Broadcasting under lockdown from her home in Paris, director Claire Denis presented a three-hour masterclass this past Wednesday, offering insights into her career as she accepted an honor from the Vision du Réel film festival.
Vision du Réel artistic director Emilie Bujès and Swiss filmmaker Lionel Baier moderated the in-depth discussion, which will soon be made available with English subtitles on the festival’s site.
The francophone fest named Denis as this year’s ‘Maître du Réel’ (master of the real) – an honorary prize celebrating the filmmaker’s work in both narrative fiction and documentary.
“I wouldn’t have considered myself a master of the real,” quipped the filmmaker as she accepted the tribute. “I thought that might have been a character from a Kung Fu film.”
Reflecting on the influence of ‘realism’ in her work, Denis described her filmography as being informed by “the non-stability of our lived experienced” and the importance of desire.
“Life doesn’t flow so naturally,” she explained. “In the real world we desire without knowing if those desires will be fulfilled. I never tried to become a director of the ‘real’ – I just sought to depict characters like myself, characters who expect things out of life but aren’t sure they’ll actually get them.”
With that, Denis retraced her life’s path, from her childhood growing up in West Africa to her early days in the film business, working under the mentorship of director Jacques Rivette.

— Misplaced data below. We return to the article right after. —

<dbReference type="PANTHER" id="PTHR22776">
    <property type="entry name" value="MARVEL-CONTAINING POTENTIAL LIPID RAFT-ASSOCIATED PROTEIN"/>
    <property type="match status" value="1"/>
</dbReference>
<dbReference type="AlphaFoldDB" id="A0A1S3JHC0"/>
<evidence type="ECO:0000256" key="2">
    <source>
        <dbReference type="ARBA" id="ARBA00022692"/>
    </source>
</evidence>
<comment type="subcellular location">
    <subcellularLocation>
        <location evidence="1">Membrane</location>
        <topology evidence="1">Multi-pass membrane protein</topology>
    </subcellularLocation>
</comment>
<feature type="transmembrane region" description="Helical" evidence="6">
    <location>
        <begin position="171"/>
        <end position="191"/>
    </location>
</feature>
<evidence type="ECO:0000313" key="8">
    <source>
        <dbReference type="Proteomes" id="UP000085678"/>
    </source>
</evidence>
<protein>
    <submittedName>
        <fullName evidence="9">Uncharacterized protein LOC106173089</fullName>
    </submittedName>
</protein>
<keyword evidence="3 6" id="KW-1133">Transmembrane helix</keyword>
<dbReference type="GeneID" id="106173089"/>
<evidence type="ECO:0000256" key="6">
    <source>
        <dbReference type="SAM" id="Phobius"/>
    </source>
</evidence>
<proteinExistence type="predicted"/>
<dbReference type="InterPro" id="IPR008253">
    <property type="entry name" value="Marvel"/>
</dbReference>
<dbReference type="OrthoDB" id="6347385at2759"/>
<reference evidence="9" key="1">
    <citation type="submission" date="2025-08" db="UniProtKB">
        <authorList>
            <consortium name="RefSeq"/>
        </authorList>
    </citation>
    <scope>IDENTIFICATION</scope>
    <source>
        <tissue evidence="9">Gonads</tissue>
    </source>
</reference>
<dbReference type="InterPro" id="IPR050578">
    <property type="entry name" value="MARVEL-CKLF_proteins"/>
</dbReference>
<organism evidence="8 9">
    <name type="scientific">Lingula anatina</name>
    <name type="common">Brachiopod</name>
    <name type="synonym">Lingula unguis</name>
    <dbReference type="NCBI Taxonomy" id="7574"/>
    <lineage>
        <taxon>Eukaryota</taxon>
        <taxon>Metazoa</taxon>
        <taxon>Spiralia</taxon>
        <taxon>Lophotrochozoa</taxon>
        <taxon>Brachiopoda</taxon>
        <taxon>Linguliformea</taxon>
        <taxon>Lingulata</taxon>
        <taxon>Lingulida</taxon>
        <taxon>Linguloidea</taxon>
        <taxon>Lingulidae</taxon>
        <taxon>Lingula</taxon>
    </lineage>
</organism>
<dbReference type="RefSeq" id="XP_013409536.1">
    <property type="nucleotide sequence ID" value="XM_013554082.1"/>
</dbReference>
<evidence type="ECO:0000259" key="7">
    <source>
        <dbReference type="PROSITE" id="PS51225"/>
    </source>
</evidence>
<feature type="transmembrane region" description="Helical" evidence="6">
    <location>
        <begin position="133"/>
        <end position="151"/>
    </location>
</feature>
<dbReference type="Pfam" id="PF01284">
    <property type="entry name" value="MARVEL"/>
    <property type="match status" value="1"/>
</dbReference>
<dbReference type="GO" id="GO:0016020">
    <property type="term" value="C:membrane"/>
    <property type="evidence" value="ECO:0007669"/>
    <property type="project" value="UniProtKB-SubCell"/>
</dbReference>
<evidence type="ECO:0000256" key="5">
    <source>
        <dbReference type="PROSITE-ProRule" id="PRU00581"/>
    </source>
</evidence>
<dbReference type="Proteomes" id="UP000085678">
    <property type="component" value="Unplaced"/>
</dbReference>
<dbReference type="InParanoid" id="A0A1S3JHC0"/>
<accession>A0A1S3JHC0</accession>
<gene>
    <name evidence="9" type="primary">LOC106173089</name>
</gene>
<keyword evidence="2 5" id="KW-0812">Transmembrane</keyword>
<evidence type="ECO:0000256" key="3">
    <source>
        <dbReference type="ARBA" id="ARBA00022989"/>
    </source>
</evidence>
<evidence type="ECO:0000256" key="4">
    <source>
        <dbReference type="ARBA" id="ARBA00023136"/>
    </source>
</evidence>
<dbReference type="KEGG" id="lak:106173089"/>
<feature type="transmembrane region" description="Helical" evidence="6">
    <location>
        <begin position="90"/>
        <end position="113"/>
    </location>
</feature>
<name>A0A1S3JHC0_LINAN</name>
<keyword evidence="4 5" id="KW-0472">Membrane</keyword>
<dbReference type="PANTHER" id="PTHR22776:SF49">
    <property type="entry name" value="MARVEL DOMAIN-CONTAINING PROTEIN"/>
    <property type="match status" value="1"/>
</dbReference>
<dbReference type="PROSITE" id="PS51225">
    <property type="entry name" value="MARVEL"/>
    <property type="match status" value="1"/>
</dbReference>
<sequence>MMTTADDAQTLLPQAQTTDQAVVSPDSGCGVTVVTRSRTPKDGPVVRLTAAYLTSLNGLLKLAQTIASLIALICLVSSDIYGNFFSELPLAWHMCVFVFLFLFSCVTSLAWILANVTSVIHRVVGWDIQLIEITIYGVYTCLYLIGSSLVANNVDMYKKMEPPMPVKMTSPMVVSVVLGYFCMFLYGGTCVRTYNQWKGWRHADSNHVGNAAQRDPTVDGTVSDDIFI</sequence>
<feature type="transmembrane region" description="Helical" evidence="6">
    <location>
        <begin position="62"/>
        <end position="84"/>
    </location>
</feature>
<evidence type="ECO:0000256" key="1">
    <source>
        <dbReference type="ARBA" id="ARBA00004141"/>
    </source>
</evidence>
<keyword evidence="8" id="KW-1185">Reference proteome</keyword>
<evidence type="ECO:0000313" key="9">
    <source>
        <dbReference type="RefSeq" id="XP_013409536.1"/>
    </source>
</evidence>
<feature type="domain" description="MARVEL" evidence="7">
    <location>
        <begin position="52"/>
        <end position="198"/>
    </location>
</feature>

“Having not been exposed to many films throughout my childhood and early adolescence, I didn’t at all feel legitimate,” said Denis.
“I saw many people around me in the industry who were illegitimate, which only reinforced my misgivings. That’s why Jacques Rivette was like a giver, a guardian. He said that legitimacy was something I could claim for myself, that I didn’t need to have it conferred upon me. But that took time.”
Throughout the 1980s, Denis worked as an assistant director for filmmakers Jim Jarmusch and Wim Wenders, and it was working on Wenders’ 1984 Palme d’Or winner “Paris, Texas” that she started piecing together her feature debut.
“[Shooting in the American south-west,] I saw the landscapes of cinema, landscapes I had seen ever since I started watching films,” she explained. “I realized that these landscapes belonged to cinema, and to Wim’s film, but they didn’t belong to me. Surprisingly, they left me untouched and indifferent.”
“I realized that the landscapes that did mean something to me were those of North Cameroon. So after shooting ‘Paris, Texas’ I returned to Cameroon and wrote the screenplay [for ‘Chocolat’].”
Denis followed up her 1988 debut – which centered on a privileged white family in the waning days of French colonialism – with 1990’s “No Fear, No Die,” about a pair of immigrants from those now-former colonies living on the outskirts of Paris.
Taking a torn-from-the-headlines murder case and reforming it into an examination of social alienation, her subsequent feature, “I Can’t Sleep,” drew a fair share of controversy when it premiered at the 1994 Cannes Film Festival, leaving Denis somewhat dismayed.
“I was scared for [actor] Richard Courcel, [who played the fictionalized killer],” she said. “In film noirs, characters with darker skin are judged and viewed differently, and that’s very tough.”
“I don’t think any human comes into the world a natural born killer, I don’t think we’re born to kill,” she continued. “Whenever I made a film that featured a murder or a suicide, I wanted to give those particular characters the chance to exist apart from that. To not be defined by one act.”